Russell Train defends EPA
By Juliet Eilperin
As lawmakers try to take away the Environmental Protection Agency's power to regulate greenhouse gases under the Clean Air Act, one of the agency's first administrators has a clear opinion on which side is in the right.
Russell E. Train -- who headed EPA under both Presidents Nixon and Ford, and is now 89 years old -- bluntly told EPA administrator Lisa P. Jackson last month that she and President Obama needed to defend this authority or risk losing a potent weapon in the battle over climate change.
"I said it was outrageous," Train recalled in an interview. "EPA should not be interfered in its capacity to move ahead on this issue. That's why it was created."
Train, who had dinner with Jackson and a handful of prominent environmentalists, said if the administration gives up the right to regulate carbon dioxide, it will have a hard time ever getting it back. He noted that policymakers made the Clean Air Act's reach intentionally broad back in 1970 when they crafted the law.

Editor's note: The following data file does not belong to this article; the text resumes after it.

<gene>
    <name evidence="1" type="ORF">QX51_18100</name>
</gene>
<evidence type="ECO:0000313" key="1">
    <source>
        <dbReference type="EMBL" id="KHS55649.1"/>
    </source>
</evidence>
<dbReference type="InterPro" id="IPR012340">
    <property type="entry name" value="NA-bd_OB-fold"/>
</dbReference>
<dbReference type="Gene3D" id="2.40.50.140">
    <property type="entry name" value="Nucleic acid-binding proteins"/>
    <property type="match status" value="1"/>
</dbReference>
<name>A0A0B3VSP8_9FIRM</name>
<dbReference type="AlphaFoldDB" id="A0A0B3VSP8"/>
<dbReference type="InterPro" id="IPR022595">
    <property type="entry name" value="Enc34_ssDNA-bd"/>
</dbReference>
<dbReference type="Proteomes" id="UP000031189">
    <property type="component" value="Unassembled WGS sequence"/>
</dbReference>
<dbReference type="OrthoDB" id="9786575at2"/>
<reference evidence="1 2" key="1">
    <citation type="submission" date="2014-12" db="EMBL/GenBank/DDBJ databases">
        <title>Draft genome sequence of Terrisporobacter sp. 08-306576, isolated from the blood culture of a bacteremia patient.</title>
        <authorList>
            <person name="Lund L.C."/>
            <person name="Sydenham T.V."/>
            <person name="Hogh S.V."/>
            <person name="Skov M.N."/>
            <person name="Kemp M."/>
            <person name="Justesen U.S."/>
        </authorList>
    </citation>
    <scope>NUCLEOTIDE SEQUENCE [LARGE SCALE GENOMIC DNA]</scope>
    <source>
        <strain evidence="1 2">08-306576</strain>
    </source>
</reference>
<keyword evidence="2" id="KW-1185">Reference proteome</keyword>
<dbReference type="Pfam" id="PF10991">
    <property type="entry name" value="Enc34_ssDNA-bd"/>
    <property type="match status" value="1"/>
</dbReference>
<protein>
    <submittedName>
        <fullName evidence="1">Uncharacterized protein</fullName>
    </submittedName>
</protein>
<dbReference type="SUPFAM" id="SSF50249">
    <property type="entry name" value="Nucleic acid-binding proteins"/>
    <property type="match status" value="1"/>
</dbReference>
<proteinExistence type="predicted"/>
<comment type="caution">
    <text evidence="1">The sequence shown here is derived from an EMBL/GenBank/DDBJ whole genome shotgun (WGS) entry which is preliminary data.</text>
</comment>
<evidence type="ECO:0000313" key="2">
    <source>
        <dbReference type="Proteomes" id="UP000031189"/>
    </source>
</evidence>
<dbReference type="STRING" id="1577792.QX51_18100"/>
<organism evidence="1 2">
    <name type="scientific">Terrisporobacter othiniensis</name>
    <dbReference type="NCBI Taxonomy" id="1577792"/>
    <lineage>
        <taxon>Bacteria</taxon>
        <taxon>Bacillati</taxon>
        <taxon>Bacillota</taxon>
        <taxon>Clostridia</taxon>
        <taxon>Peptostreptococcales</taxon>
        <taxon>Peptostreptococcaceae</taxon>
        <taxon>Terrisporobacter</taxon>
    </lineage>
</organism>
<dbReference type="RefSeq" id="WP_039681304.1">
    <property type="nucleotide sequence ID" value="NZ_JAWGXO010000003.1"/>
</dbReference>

"It might well not happen today, but we had the wisdom back in my time to create this institution," he said. "For Congress to try to legislate on as complex an issue as this and try to remove it from an executive agency in the first instance, it's not only outrageous, but ridiculous. Congress is incapable of doing it. They don't have the staff. They might have the lobbyists, but they don't have the staff."
Juliet Eilperin| January 22, 2010; 12:23 PM ET Save & Share:
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